Chronic Kidney Disease (Chronic Kidney Failure)

Chronic kidney disease, also known as CKD or early-stage kidney failure, affects 14% of the population and occurs when your kidneys are subject to chronic diseases like hypertension, high blood glucose, or alcohol and drug abuse for long periods of time.

Rather than a sudden build up of fluids and compounds, CKD is caused by the steady wearing down and damage of your kidneys, which reduces their ability to perform critical functions.

The symptoms of chronic kidney disease, which include weight loss, swollen extremities, tiredness, cramps, and urinary difficulties, can onset slowly because your kidneys can still function for a little while while damaged.

For this reason, it’s important to pay careful attention to your blood work and health, particularly if you have diabetes or high blood pressure. If caught early enough, it’s possible to recover from chronic kidney disease before symptoms worsen, or ultimately cause end-stage renal disease.

End-Stage Renal Disease

End-stage renal disease is total failure of your kidneys, which results from chronic kidney damage that has gone on for too long. With end-stage renal disease, your kidneys can no longer filter your blood, which causes rapid onset of a number of conditions.

End-stage renal disease cannot be reversed, and can only be cured via dialysis or a kidney transplant.

Kidney Disease Diagnosis

If you have any of the symptoms for any of the conditions above, you’ll work with a nephrologist (kidney doctor) to take both a urine test and some blood tests.

The first line of identification is measuring the levels of a waste product called creatinine in your body, which helps determine a biomarker called the glomerular filtration rate (GFR). If your GFR is too low, or there is a compound called urea present in your blood, you’ll need treatment for kidney disease.

A previous medical history can give your nephrologist an indication if your disease is chronic or acute. However, one of the ways they can determine for sure is a process called a biopsy, where they will collect a small sample of kidney tissue for testing via an extraction needle.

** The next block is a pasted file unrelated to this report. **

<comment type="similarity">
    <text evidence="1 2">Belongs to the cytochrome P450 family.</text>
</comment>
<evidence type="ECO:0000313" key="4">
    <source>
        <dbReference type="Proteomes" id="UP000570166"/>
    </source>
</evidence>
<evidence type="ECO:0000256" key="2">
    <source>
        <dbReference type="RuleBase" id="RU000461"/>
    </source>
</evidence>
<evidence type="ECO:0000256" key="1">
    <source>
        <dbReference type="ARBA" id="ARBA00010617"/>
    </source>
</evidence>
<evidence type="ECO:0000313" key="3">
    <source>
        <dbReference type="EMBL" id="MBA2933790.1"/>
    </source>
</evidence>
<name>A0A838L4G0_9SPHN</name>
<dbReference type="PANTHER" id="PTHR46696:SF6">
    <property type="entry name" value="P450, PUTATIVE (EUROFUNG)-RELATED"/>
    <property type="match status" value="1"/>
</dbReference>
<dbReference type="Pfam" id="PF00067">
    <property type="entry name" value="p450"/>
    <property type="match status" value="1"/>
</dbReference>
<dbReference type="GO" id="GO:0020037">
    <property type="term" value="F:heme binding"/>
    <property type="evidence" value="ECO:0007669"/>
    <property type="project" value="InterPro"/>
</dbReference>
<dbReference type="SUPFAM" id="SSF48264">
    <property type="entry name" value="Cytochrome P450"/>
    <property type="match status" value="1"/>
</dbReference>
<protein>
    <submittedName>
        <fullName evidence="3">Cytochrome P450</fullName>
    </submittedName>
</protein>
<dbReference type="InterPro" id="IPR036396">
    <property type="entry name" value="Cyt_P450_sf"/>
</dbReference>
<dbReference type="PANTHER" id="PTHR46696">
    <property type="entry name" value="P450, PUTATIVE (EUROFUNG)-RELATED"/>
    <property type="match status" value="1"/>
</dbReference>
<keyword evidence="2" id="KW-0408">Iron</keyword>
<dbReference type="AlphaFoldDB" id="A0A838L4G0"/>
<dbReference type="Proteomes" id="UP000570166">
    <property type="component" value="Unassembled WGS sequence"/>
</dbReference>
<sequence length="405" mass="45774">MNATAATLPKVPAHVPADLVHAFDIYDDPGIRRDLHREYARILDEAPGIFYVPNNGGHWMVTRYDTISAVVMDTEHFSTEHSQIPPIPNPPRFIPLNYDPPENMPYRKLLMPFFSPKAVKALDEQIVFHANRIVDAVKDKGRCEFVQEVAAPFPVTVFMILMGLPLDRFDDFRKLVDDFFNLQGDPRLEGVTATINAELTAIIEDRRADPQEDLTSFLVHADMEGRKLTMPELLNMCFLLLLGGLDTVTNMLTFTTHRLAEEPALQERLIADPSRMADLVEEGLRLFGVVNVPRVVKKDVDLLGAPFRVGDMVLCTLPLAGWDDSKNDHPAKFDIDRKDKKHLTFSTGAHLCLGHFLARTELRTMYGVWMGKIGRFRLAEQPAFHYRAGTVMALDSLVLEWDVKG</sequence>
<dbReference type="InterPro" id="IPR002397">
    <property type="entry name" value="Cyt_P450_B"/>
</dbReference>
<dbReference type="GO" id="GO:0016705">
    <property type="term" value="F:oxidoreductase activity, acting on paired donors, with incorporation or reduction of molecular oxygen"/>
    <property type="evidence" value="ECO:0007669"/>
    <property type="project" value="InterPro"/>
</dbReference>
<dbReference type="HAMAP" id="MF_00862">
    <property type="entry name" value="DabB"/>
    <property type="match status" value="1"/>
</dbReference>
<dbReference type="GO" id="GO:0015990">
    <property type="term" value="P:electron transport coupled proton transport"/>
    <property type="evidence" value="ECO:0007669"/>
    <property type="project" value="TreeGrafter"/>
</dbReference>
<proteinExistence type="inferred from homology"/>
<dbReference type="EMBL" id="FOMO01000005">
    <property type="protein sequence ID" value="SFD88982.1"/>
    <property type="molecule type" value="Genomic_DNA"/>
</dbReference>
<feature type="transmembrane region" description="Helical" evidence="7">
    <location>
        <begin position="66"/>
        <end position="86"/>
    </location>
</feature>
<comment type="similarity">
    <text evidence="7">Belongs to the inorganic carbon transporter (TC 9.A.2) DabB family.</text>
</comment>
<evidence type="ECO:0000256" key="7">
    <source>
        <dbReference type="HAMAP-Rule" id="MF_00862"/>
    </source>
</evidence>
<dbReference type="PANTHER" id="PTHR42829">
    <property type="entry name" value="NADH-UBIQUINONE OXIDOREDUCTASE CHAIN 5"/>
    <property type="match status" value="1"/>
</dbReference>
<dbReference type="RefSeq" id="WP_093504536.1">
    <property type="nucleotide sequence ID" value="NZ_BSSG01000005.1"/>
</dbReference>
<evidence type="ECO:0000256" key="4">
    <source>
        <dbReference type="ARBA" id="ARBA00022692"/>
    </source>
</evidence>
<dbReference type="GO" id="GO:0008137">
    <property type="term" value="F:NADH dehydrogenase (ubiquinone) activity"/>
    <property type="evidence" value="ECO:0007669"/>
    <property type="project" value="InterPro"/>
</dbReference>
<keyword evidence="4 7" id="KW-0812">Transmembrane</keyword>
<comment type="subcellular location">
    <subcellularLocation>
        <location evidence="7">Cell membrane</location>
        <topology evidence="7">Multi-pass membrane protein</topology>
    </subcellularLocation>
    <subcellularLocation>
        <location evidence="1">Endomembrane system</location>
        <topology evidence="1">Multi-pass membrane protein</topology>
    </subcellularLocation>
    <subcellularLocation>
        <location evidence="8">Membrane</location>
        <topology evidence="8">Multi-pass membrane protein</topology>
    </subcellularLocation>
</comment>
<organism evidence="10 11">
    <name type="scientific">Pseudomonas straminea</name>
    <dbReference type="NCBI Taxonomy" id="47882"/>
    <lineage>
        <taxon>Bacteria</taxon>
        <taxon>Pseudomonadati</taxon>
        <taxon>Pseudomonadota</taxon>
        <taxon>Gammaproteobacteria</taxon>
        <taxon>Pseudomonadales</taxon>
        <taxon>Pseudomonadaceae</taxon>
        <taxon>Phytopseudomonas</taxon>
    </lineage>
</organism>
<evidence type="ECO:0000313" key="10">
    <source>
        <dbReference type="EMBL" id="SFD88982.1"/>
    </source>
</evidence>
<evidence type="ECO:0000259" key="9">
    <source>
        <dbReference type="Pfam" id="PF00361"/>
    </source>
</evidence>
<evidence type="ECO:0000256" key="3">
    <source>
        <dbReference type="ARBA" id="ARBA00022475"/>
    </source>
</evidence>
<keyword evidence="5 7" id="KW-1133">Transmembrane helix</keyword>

Kidney Damage Treatment Options

There are two levels of healthcare to treat kidney damage, depending on the severity of the kidney damage. In cases where damage is acute, or minimal, it’s possible to treat the complications of the disease with medication until lifestyle changes can be made.

However, in the case of severe or end-stage kidney damage, the only treatment options are dialysis and kidney transplant.

Before any treatment for kidney damage, we highly recommend talking to your trusted healthcare professional, as they can determine exactly the stage of your kidney damage and the best solution.

Treating Complications

The first line of treatment for early-stage kidney damage and acute kidney damage is to target the causes of the kidney damage (usually high blood pressure or accompanying high cholesterol), with medication until patients are able to use dietary changes to combat them.

These medications, like angiotensin-converting-enzyme inhibitors (ACE inhibitors), reduce the release of the signals to narrow blood vessels. Again, this is just a temporary fix, and should be accompanied by dietary and lifestyle changes to be fully effective.

Dialysis

In the case of more extreme cases of kidney damage, dialysis may be required, which is the routine, manual flushing of your kidneys by an artificial machine. This replaces the natural removal of waste products by your kidneys, which can no longer provide this function.

Despite advances in recent years, dialysis is a treatment with a limited scope of success. Most indications show that patients on dialysis survive for 5-10 years, though these treatments have been prolonged for 20-30 years if adhered to correctly.

Kidney Transplant

One last resort for kidney failure, especially with end-stage renal disease is a kidney transplant, which is often used in tandem with dialysis. A kidney transplant involves finding a suitable donor with similar enough blood and biochemistry to allow for a transplant that the body will accept.

Though usually a more permanent solution than dialysis, the transplant process can be very difficult and complicated, often requiring long waits before a suitable donor can be found.

Reverse Kidney Damage Naturally

Despite the various medical advances made to help heal kidney damage, the most powerful way that you can improve your kidney health is with lifestyle changes, especially changes to your diet

Ensuring that you eat enough potassium, phosphorous, calcium, and vitamin D (all found in various fruits and plants) is a good start, as these nutrients are fundamental to kidney health, but without controlling your high blood glucose and blood pressure, these changes are temporary.

That’s why we recommend a heavily plant-based diet that is high in fruits, vegetables, and whole grains if you’re suffering from high blood glucose and blood pressure. This diet is the first step to reverse insulin resistance, and can help vastly improve your cardiovascular health overall.

Eating potassium-rich foods can dramatically reduce your blood pressure, so include foods like tomatoes, potatoes, avocados, melons, oranges, bananas, nuts, seeds, dates, cruciferous vegetables into your diet on a daily basis.